Muqaddimah – Tafsir Nizam-ul-Quran – Mode of Revelation
The Holy Qur’ān itself testifies that it was not revealed in a single instance, but rather in a piecemeal fashion (25:32):
And those who disbelieve say: “Why is not the Quran revealed to him all at once?” Thus (it is sent down in parts), that We may strengthen your heart thereby. And We have revealed it to you gradually, in stages
Parts of the Holy Qur’ān were revealed considering the circumstances of its addressees. Therefore, when some of the directives were relaxed in some aspect or some others were complemented by new revelations, the new addition was put next to the original command. Sometimes these later revelations were placed at the end of the discussions they complemented. Since the shifts in the discourse have been marked by the rukū‘ division, people find it difficult to understand the interrelation of such complementary passages with the preceding discussions. We can study this interrelation between the two by the help of the following facts.
God Himself has explained that such verses are explanatory verses, revealed in accordance with His promise to the Prophet (sws) that He would explain whatever called for an explanation and would arrange it in a set order when He says (75:8-9):
When We have recited it to you follow that recitation of Ours and then We shall Ourself explain it
It is in accordance with this promise that whenever a complementary verse or verses were revealed it was pointed out that these verses are explanatory verses. Also, these complementary verses have been expressed in a different style: they do not follow the pattern of the verses that follow and precede them. This also serves as an indication to the fact that they are explanatory verses.
Some of the explanatory verses are betrayed in their style by the fact that they respond to an implicit question. Many such verses clearly indicate that they are pointing out towards a finer point within the discourse.
It needs to be appreciated that some Sūrahs have been transmitted via the tongue of the Prophet (sws) and some via the tongue of the Archangel Gabriel and many more by the Almighty himself. This is in agreement with the style found in the discourse of the earlier revealed Books . The Holy Qur’ān has clearly explained this fact (42:51):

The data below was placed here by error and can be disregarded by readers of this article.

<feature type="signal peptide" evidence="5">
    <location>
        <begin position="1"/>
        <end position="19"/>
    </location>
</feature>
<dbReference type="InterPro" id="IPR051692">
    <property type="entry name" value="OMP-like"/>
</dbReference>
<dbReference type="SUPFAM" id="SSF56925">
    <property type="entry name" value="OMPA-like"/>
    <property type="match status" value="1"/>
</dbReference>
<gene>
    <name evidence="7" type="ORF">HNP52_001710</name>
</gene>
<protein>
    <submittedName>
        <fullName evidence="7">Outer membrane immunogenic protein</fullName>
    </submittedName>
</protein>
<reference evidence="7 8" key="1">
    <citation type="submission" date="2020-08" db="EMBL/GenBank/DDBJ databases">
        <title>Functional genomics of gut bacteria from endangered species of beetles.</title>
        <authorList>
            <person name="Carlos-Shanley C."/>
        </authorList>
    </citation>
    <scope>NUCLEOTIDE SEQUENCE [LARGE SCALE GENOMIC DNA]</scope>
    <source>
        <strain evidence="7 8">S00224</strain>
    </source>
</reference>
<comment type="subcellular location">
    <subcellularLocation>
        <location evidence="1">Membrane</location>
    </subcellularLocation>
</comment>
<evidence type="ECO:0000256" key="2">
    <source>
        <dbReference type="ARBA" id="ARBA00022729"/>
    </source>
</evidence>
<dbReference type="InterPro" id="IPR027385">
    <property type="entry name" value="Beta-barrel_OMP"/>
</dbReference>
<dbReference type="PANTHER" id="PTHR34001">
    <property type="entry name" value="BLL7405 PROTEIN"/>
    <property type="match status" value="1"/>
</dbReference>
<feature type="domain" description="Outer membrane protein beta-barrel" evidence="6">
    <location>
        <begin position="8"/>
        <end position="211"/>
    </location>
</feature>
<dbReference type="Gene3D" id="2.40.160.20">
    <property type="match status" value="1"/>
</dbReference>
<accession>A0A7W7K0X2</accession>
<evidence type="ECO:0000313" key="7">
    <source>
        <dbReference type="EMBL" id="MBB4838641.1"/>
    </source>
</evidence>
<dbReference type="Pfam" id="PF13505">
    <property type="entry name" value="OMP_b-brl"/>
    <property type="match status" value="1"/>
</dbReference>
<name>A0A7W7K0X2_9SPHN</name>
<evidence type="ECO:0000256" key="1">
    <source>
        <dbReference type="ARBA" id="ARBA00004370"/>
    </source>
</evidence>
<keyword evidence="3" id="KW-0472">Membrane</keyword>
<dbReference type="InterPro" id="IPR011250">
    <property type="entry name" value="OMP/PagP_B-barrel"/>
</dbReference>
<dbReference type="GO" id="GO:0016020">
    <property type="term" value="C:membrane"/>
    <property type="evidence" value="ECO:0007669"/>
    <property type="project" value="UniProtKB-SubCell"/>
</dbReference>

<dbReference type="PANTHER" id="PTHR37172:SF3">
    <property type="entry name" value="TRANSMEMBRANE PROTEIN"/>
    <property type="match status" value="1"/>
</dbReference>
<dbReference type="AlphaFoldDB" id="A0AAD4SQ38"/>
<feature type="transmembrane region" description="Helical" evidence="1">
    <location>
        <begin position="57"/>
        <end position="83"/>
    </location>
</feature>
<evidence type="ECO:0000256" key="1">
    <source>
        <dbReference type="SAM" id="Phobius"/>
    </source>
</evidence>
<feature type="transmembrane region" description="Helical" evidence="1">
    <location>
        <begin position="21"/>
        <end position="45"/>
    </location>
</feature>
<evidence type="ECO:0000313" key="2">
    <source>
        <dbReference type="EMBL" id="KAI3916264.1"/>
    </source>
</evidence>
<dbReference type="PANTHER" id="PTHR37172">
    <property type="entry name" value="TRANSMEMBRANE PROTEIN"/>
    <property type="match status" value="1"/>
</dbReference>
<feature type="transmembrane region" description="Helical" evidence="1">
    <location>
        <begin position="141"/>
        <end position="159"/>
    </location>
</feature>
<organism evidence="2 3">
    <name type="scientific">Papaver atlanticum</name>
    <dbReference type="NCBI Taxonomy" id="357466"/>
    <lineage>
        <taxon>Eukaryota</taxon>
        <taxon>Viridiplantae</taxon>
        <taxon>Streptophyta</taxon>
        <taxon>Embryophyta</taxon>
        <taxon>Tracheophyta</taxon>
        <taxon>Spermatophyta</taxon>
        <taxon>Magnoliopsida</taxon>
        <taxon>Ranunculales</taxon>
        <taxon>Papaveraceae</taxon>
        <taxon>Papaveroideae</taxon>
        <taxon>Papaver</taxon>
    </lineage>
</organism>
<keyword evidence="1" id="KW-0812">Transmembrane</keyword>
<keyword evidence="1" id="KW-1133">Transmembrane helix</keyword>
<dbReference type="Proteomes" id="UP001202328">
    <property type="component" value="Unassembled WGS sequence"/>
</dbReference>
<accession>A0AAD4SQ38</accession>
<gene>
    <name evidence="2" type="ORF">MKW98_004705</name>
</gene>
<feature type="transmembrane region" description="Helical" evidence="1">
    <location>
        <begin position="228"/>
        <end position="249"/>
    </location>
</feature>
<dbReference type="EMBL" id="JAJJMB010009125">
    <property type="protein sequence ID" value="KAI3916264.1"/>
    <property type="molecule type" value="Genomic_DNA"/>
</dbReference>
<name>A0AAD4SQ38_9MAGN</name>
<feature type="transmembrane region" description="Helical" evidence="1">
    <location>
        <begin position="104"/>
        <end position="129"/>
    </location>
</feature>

It is not possible for any mortal that God should speak to him (face to face) except (that He does so) by revelation, or from behind a veil, or through a messenger sent and authorized by Him to make known His will
At another place God Almighty says (2:97):
Say, “Whoever is an enemy to Gabriel (must know) that he [Gabriel] has revealed it to your heart by God’s command.”
Yet at another place the same has been put thus (81:19-25):
This is a word of a gracious and mighty messenger, held in honor by the Lord of the Throne, obeyed in heavens, faithful to his trust. No, your compatriot is not mad. He saw him on the clear horizon. He does not grudge the secrets of the unseen; nor is it the utterance of an accursed devil
Still at another place the Almighty says (69:40-43):
This is indeed the utterance of a noble messenger. It is no poet’s speech: you seldom believe! It is no soothsayer’s divinations: how little you reflect! It is a revelation from the Lord of the universe.
This issue has been extensively discussed in my book ’Asālīb al-Qur’ān (Styles of the Qur’ān).
The above discussion, it is hoped, has made it clear that the Holy Qur’ān contains verses which have been incorporated later as required explanations or as complements to some earlier discussions. Many verses have been transmitted via the tongue of Gabriel; many others issue from the Prophet (sws). A major portion, however, is the direct speech of God. In order to understand the Holy Qur’ān and interpret it you have to make out which verse issues from whom and who it is addressing. Without successfully identifying the addressors and the addressees you will not be able to understand the coherence in the text. This can be explained through an example. In an allegorical story many characters are made to talk according to their role in the plot. If someone assumes that all these things have been told by a single character he will certainly fail to make out any connection between the parts of the whole story.
This example I have offered only in order to explain my point fully. The word of God, indeed, does not suffer from such limitations: His word is exalted and does not stand in need for such examples and analogies.